Salisbury left the Foreign Office following his party's defeat in the general election of February 1880; fourteen months later, he succeeded the deceased Disraeli as leader of the Conservatives in the House of Lords. In February 1885 he became Prime Minister in a minority government which lasted only seven months before being ousted by Gladstone and the Liberals. In the general election of July 1886, however, the Conservatives won convincingly, enabling Salisbury to form a second -- and more secure -- ministry, which lasted until 1892 and in which he doubled as Foreign Secretary and Prime Minister until July 1902. He died on 22 August 1903.
Buried beneath the myriad of diplomatic, colonial, and political issues which Salisbury had to confront at the start of his third premiership was that of choosing a new poet laureate. The previous poet laureate, Tennyson, had died in 1892, and neither Gladstone nor Rosebery (Prime Ministers, 1892-94 and 1894-85, respectively) had found time to appoint a successor. Evidently unversed -- and uninterested -- in contemporary poetry, Salisbury, with the approval of Queen Victoria, appointed to the laureateship a man noted less for literary prowess than for steadfast support of the Conservative Party and its policies. Born on 30 May 1835 in a parish near Leeds, Alfred Austin, son of a devout Catholic father, spent the first years of his life at several Roman Catholic educational institutions in the north of England, finally taking a degree at the University of London. In 1854 he entered the Inner Temple to commence study for the Bar, which he joined in 1857. An inheritance left by the death of his uncle the following year, however, enabled him to abandon a career in the law and concentrate on his real love, poetry. His first poem of any note -- The Season, A Satire -- was published in 1861, and other verses followed frequently in the years ahead.
Nor did Austin limit his writing to poetry. In 1864 he offered his services -- which were accepted -- to the Standard, a Tory mouthpiece. In the numerous articles he wrote for this paper, as well as in his poetry and in the National Review (which he co-founded with W.J. Courthope in 1883), Austin gave fervent vent to his militant Toryism. Loathing all innovation, fearing popular rule, believing implicitly in tradition and the aristocracy, Austin glorified in verse and prose many of the same values held dear by other Tories. He also made a point of cultivating the friendship of the leading figures of the Conservative party, including Lord Salisbury. Remarked Gwendolyn Cecil in her biography of her father (IV: 55): Austin was a wholehearted supporter of Lord Salisbury's policy both at home and abroad, was personally attached to him, and a frequent visitor at Hatfield. Their intercourse enabled him to forward the Minister's policy by calling anonymous attention to aspects of it upon which Lord Salisbury could not himself dwell publicly, and this assistance was certainly welcomed, though there is no record of its ever having been directly invited. Salisbury generously acknowledged both Austin's personal friendship and his contributions to the Conservative cause when he selected him to be the new poet laureate. Though not unexpected, this selection, made public on 1 January 1896, aroused catcalls of derision and contempt on the part of many journalists and literati, and Austin's subsequent poetic output as laureate did nothing to lessen the hostility of his critics. Possessed of an invincible egotism and a uniquely high estimation of his own talents, however, Austin ignored his detractors and set about earnestly fulfilling the task of laureate, churning out partiotic verses which celebrated imperialism, royalty, and other staples of the Tory canon. He died on 2 June 1913.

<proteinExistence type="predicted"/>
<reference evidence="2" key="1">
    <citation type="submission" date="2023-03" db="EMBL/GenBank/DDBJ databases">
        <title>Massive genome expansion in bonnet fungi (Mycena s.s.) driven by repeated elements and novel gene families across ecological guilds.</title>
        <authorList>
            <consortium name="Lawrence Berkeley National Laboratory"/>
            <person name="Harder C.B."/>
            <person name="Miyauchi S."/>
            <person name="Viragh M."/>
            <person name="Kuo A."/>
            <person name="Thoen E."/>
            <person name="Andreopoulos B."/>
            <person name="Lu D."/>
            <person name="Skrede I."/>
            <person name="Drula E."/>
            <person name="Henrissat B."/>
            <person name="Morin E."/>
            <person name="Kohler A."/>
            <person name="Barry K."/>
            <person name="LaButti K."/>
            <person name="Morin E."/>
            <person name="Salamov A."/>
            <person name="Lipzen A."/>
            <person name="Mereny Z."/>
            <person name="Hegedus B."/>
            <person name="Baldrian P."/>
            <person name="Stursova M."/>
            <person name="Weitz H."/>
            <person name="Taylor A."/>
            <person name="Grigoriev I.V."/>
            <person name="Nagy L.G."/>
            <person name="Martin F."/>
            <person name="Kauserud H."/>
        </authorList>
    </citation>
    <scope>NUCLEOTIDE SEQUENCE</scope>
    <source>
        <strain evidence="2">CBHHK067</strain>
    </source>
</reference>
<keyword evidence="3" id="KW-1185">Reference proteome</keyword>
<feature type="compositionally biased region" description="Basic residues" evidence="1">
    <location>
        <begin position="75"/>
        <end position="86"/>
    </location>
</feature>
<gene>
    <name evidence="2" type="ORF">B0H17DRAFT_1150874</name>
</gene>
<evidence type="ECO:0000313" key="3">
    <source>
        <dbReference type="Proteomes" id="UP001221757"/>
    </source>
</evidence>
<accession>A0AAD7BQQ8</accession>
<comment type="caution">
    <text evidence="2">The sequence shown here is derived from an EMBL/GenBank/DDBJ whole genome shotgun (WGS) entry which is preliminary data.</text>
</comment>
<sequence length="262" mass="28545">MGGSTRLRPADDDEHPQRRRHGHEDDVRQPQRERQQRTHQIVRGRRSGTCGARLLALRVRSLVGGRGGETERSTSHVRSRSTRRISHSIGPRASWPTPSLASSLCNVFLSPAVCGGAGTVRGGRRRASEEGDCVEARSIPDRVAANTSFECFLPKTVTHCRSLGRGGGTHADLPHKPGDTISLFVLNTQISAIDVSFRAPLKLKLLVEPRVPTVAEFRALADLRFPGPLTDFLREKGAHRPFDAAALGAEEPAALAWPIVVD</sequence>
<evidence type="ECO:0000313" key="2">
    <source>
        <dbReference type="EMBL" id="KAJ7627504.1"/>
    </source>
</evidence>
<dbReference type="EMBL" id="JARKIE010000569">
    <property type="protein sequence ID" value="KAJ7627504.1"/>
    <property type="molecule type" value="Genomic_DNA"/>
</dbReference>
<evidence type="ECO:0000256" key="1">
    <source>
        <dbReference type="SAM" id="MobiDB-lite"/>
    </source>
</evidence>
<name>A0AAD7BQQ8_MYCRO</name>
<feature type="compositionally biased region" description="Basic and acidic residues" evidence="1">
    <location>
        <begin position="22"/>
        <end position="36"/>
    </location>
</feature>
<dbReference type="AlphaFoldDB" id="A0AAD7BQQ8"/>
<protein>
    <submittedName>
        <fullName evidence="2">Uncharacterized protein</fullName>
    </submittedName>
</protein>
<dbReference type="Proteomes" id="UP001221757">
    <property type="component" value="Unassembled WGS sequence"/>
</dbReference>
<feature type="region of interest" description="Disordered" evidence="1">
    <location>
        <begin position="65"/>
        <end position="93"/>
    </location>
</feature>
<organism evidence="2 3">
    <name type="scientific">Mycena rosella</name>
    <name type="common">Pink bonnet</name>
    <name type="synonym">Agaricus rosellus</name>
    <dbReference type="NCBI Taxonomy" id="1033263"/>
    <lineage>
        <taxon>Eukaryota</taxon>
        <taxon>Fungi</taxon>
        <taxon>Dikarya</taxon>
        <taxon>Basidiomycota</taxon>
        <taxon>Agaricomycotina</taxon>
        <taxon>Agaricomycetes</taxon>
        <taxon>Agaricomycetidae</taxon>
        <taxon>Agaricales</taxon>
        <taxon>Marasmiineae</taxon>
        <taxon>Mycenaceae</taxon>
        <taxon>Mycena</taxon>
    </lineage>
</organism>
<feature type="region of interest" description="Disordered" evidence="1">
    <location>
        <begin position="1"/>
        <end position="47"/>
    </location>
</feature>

From the guide to the Alfred Austin Papers, 1869-1902, (Stanford University. Libraries. Dept. of Special Collections and University Archives.)
|Place Name||Admin Code||Country|
|Poets, English--19th century|
|Male authors, English--19th century--Correspondence|
|English drama (Comedy)--20th century|
|Poets, English--20th century|
|English drama (Tragedy)--19th century|
|Poets, English--19th century--Correspondence|
|Poets laureate--19th century|
|Critics--Great Britain--19th century--Correspondence|
|Historical drama--19th century|
|English poetry--19th century--Manuscripts--Specimens|